11. Sharmila Sengupta

    Heard you speak at the demo on Saturday.You were terrific.Subscribed to your blog that very day.The fact that people like you exist helps restore one’s faith in humanity.My angry young 14-year-old daughter found you totally inspiring.We are members of Merton PSC.Perhaps you could come and speak in Wimbledon sometime.

  12. I completely agree Jody, i look forward to reading more from you

  13. I agree utterly with your sentiments. In the run up to the cup I was thinking about how twisted it was that it was being held in a country with such serious problems, which really makes it quite an insult to south africans. So it was good to see the War on Want bringing out some great stuff on it, even just for the knowledge that I wasn’t alone

  14. Koushick Talukdar

    Very nice blog mate this is some DEEP content.

    I understand that England’s past is nothing to be proud about, however when you see all those people holding up the England flag and chanting out “COME ON ENGLAND!” do you really think that those people are remembering the Imperialism and slavery behind England’s PAST? Hell, who knows, most of those people might be so dumb that they wouldn’t even know what happened in the 2 world wars let alone the murders done by the Crusaders in the 13th century.

    And comment about those people displaced in South Africa due the construction of some of the stadiums: Frankly, in this severely flawed world, I’m not surprised at all; I’m disgusted.

  15. Come on Jody, I read a lot of your writing and I usually agree but don’t attack football because of some louts and the EDL.
    Is every football fan a racist hooligan?

    I like to believe that the world would be a much better place with no borders but an international sports tournament is a fun distraction from the awfulness of the real world. And it does bring people together.
    In the case of the vilification of any team that beats England; it’s the right-wing tabloids who should be your target, not football.
    In the case of those hooligans you saw who abused the Hare Krishnas; those specific individuals are your targets, not football.

    If I enjoy taking a side in a sporting event am I an EDL hooligan? No, that’s generalising. It’s not England’s fault, it’s not football’s fault, it’s not the World Cup’s fault, it’s the fault of individuals.

  16. Jody:

    I saw your talk at UC Santa Cruz with Finkelstein. Thanks for dropping by.

    I think when you say “the line between nationalism and racism is too thin” you are presupposing that nationalism and racism are two different things. But what is a nation? Aren’t nations and the concept of states intertwined with distinct ethnicities and cultures?

    I don’t think that is the best way to define a state, but many people do that.

  17. Good points man. I agree with you we shouldn’t let a small minority ruin our fun, but I think it’s an interesting topic to discuss.

  18. Hi Jody,

    Can I just reiterate my absolute delight at meeting you on sunday, (Golborne Festival)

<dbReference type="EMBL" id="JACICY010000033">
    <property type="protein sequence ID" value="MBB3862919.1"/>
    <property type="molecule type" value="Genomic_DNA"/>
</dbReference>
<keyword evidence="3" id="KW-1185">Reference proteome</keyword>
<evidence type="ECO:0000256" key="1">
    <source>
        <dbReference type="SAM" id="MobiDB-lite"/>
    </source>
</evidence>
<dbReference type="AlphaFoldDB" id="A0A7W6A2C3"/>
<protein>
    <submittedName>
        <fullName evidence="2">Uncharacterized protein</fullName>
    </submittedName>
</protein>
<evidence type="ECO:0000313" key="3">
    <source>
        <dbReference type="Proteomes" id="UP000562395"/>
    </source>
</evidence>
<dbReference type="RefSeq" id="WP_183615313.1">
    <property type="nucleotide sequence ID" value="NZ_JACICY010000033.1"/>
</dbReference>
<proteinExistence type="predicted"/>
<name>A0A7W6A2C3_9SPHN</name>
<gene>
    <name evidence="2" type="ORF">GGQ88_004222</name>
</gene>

You article is very thought provoking. Football is the beautiful game but it does have its ugly side! Thanks for bringing them to our attention, it is important to know. World cup follower or not!!

    PS I totally meant what i said about stopping over for tea if your travelling in/out of Heathrow!!

  19. Very interesting article. Although I do think that the tournament does bring people together and has many positive elements to it, unfortunately consumerism, corporate sponsorship and all else that dominates in a capitalist driven world taints it a great deal.

    Just a thought though, would you fee the same if Scotland had qualified..? Although I am anti-nationalistic and don’t feel any really strong ties to any country as such, my father is Glaswegian and I would love to see Scotland do well in the World Cup one day! I think a tournament like this brings some fun and a distraction to people and I have really enjoyed watching the games so far.

  20. Jode – Phils right mate – you confused Georges Cross with Union flag. Kind of kills the symbological aspect of your argument but yes, Empire does has a lot of bad to answer for (along with all the good stuff too) The George cross was flying however at Agincourt when the English whooped those filthy Frenchies who incidentally JUST GOT KICKED OUT OF THE CUP!!! Wooohoooo. That’ll serve them right for cheating against Ireland in teh qualifiers!!

    But seriously – I think good hearted nationalism is healthy enough – its just lager-lout football scum that give English a bad name. AMericans have the same problem – the overwhelming majority of folk are thickos that extract their opinions from the papers the read (or channel they watch in US). But then its the only way the governments can do whatever they like…

    I am disappointed you dont feel so excited this World Cup – but I guess you are weighed down by Palestine situation so that affects your mood. One thing that had a profound effect on me was when I read about nutter Islamic fundamentalists in Somalia punishing anyone that is caught watching the football. They were taken out and publicly flogged!! This broke my heart as I know for many less fortunate souls across the globe, the world cup is a chance to forget their daily struggle and feel good for a while!! I guess those EDL blokes dont want that happening here!!!

    Crazy world mate – youll go crazy if you think about it too much!!

    Anyway mate – would be good to see you and Fin soon!!

    J

  21. Ketty Papadima

    Great blog, Jody!
    come back to Ottawa soon!

  22. You’re right you can’t tar everyone with the same brush. But I don’t believe you can’t blame the world Cup and use it as a “distraction” from the outside world. Brings people together? tell that to the displacement of the poverty stricken people in South Africa, so the games can go ahead. Like Jody said, the real winners are Coca Cola.

  23. Shirley Clarke-McIntyre

    I was born in England, spent most of my life there and have mostly happy memories. However, I can’t say that I’m proud of England. Soccer hooligans, yobbos and chavs make me ashamed sometimes to have an English accent.
    Returning home to London after trips abroad would reduce me to tears. Now living in Australia returning home to Melbourne is something that I look forward to. I can’t see old Blighty changing in any time soon. Sad, sad.

  24. Hi Jody.

    I couldn’t agree more with your feelings about football. I have always felt that the game turned otherwise reasonable people into pigs and since my early childhood I have wanted nothing to do with it.

    I heard you speak at a demo outside the israeli embassy and I’m happy to have discovered your existence.

    Hopefully we will run into each other one day. Maybe on a Friday morning in Bil’in.